As I enter the last half of my last semester at Oberlin (eek!), I find myself thinking about all the courses I’ve taken over the last four years. At this point, I’ve taken over 32 courses and a few have really stuck with me. I remember being a prospie and looking through course catalogs to help me decide which school I wanted to go to. I scrolled through Oberlin’s entire course catalog and wanted to take nearly all the classes that were offered! It was both overwhelming and exciting. That feeling has remained as I’ve gone through my undergraduate career, and although there are many courses at Oberlin I wish I could’ve taken, I’m mostly very happy with the ones I chose. As such, I wanted to make a list of some of my favorite courses I’ve taken over the last four years: courses that were fun, unexpected, or even changed the way I thought about a certain topic completely. Of course, this list is a small reflection of all the learning I’ve done at Oberlin, and very indicative of my majors: Psychology and German. So take it with a grain of salt, and without further ado, in chronological order:
Introductory German (GERM 101) – Fall 2017
After taking both Latin and Spanish in high school, I wanted to learn a new language in college. I had wanted to learn German for a long time and was already considering Germany as a study abroad location. So, I enrolled in German 101. Despite it being an intro class, I found myself looking forward to German every day. The class was about 1/3 vocal majors from the Conservatory, since they’re required to take one semester of German. They had a lot of energy and made the classroom dynamic really fun. My professor, Steve Huff, is a kind, compassionate man and eventually became my advisor. Though the class was intense, meeting 5 days a week (like all Oberlin intro language classes), we learned very quickly, which was exciting and satisfying for me as a language-lover. Only one year later, I had decided to declare a German major, and I definitely credit German 101 for helping me reach that decision.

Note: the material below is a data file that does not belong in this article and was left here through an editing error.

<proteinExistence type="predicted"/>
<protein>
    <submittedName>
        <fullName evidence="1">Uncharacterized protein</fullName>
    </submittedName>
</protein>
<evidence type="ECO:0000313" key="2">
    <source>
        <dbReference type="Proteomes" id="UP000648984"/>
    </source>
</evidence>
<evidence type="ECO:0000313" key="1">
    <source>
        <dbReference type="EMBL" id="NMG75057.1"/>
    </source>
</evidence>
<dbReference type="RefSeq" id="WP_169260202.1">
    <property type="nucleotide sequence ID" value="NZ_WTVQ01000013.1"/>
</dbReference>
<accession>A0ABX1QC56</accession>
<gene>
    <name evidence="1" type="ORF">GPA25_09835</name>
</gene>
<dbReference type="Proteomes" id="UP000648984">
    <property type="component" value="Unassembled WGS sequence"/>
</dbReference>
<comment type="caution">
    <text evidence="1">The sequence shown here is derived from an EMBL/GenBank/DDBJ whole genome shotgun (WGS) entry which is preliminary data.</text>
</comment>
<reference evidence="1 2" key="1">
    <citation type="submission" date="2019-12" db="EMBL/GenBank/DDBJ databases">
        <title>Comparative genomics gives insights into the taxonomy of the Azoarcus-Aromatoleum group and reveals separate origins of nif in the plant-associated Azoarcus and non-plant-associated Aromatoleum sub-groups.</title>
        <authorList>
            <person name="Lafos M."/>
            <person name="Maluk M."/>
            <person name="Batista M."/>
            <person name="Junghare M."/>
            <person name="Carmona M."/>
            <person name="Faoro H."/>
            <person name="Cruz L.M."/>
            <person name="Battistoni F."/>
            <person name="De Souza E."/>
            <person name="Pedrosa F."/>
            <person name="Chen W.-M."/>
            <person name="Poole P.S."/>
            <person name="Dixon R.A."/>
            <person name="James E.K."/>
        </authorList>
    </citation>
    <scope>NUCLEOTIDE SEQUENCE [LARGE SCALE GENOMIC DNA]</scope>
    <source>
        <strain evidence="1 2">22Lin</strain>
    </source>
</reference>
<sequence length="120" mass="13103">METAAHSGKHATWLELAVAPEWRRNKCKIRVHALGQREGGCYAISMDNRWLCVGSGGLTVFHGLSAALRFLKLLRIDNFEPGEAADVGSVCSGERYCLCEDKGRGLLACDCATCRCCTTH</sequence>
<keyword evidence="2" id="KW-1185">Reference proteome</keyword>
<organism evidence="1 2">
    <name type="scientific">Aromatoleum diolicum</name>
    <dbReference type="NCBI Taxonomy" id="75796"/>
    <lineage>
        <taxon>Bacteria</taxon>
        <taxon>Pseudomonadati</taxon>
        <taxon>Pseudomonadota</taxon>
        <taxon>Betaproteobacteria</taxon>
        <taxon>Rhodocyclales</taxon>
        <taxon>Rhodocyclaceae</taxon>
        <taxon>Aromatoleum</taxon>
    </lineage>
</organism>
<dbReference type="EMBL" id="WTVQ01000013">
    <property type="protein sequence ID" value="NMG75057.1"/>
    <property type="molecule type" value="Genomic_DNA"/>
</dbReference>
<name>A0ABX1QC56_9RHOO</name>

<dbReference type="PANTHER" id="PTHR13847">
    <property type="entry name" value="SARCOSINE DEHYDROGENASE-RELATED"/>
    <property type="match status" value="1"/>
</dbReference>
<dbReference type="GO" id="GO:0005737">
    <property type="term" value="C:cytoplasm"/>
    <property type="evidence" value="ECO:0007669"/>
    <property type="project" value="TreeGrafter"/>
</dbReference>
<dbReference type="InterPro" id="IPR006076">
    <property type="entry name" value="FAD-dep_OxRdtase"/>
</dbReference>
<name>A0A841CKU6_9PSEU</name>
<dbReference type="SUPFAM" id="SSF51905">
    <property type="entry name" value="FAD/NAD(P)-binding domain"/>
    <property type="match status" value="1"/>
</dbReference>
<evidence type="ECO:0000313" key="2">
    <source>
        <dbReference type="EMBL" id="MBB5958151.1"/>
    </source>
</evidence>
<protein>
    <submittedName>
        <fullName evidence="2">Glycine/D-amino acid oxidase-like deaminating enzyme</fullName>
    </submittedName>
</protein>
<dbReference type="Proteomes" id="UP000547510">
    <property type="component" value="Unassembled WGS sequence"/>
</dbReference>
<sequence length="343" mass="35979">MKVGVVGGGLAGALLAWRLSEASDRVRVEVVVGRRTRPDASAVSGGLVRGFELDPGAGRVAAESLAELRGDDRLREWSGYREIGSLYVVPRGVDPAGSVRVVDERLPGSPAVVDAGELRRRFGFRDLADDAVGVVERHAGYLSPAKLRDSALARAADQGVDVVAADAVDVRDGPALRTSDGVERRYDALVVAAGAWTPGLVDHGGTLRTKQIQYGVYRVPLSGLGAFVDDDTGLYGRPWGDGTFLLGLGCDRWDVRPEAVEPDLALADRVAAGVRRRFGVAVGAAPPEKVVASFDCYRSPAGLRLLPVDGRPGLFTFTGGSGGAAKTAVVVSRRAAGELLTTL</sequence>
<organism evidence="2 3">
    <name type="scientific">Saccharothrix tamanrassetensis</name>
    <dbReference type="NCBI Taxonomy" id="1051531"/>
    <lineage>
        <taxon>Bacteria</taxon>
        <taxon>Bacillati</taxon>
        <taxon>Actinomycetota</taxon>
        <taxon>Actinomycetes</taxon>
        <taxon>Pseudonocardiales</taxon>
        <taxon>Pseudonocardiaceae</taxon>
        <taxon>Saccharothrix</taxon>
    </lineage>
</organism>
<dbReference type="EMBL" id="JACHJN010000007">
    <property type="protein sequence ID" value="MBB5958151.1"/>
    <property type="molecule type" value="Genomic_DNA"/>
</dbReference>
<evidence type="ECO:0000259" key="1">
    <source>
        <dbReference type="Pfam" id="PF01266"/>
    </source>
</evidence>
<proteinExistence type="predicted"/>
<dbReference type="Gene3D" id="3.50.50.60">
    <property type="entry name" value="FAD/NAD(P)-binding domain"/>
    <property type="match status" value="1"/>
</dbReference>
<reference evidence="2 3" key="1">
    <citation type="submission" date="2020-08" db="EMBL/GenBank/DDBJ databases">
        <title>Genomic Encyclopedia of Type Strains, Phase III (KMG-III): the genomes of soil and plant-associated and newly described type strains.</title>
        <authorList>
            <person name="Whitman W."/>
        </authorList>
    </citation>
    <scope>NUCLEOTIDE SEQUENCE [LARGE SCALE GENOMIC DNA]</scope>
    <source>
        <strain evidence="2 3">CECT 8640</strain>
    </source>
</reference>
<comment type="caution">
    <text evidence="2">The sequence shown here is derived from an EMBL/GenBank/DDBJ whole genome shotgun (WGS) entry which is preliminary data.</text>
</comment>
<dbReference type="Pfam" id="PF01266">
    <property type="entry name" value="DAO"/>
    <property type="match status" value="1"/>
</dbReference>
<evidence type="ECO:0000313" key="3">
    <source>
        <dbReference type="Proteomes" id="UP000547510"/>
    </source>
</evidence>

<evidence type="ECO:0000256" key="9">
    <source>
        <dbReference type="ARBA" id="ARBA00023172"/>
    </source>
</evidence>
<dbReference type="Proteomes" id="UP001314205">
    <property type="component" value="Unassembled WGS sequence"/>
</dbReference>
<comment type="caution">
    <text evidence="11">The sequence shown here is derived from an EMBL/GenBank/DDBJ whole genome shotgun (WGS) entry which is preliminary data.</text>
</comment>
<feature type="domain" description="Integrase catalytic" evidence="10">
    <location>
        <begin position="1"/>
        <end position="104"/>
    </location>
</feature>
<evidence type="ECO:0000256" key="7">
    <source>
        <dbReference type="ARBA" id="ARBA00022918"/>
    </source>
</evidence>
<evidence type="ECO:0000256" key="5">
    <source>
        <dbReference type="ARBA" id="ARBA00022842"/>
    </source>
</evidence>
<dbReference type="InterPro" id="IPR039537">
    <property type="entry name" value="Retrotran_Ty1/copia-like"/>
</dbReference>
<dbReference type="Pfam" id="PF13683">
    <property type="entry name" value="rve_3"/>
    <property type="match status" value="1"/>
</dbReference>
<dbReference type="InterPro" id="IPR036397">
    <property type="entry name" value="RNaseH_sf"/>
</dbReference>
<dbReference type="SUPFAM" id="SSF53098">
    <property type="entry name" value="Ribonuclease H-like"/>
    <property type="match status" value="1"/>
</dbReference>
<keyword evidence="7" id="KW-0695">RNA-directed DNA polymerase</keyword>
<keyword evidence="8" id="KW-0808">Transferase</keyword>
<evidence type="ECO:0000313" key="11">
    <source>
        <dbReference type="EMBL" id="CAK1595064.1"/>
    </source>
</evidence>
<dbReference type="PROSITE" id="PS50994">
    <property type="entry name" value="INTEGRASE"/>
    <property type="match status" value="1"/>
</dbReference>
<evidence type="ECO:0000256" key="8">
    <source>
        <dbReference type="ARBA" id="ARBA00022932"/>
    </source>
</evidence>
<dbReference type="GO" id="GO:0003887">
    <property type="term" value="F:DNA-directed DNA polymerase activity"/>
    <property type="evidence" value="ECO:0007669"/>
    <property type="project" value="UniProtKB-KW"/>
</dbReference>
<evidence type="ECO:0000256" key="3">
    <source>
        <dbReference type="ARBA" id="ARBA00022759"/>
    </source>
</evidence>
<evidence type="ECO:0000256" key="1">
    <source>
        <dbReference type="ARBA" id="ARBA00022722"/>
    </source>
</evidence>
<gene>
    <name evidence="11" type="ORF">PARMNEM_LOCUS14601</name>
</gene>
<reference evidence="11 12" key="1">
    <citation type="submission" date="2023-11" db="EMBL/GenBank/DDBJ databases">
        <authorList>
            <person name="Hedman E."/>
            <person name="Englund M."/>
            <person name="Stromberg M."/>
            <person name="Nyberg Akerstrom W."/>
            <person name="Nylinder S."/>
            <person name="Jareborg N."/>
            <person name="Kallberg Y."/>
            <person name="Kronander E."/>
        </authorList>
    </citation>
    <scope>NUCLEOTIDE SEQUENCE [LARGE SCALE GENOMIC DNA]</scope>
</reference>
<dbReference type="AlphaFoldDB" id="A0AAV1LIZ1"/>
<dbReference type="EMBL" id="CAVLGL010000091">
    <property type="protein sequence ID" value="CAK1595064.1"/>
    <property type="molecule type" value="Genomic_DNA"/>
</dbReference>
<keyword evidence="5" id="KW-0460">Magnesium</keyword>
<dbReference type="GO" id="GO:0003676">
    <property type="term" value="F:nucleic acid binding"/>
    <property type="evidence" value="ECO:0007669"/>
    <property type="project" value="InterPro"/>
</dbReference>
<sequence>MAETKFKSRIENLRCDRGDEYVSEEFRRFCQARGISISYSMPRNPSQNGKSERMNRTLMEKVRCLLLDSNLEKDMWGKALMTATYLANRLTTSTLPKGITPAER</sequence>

Arthurian Fictions (ENGL 140) – Spring 2018
I took Arthurian Fictions as my “fun class” for the spring semester of my freshman year. I remember a few harrowing days of add/drop where I had not yet been admitted to the course, but eventually made it in with my friend and now-housemate, Piper. Arthurian Fictions is taught by legendary professor Jennifer Bryan, and the course is so beloved on campus that many of my friends and acquaintances have also taken it at various points in their academic careers. In the course, students read different versions of the King Arthur myth and related stories through time to see how mythology reflects values at the time of their writing. Professor Bryan is an entertaining, engaging lecturer with a dry sense of humor who frequently made me feel stupid, but, like, in the best way possible. One minute, she would be geeking out about the Oxford English Dictionary, and the next she would be telling us about the turkeys she saw in her yard, a symbol of the impending spring. Arthurian Fictions was so good that I considered declaring an English major (indeed, fellow blogger Janelle did just that!). One of my small regrets is that I never had the opportunity to take another class with Jen Bryan, but I remember the course so fondly that it hardly matters.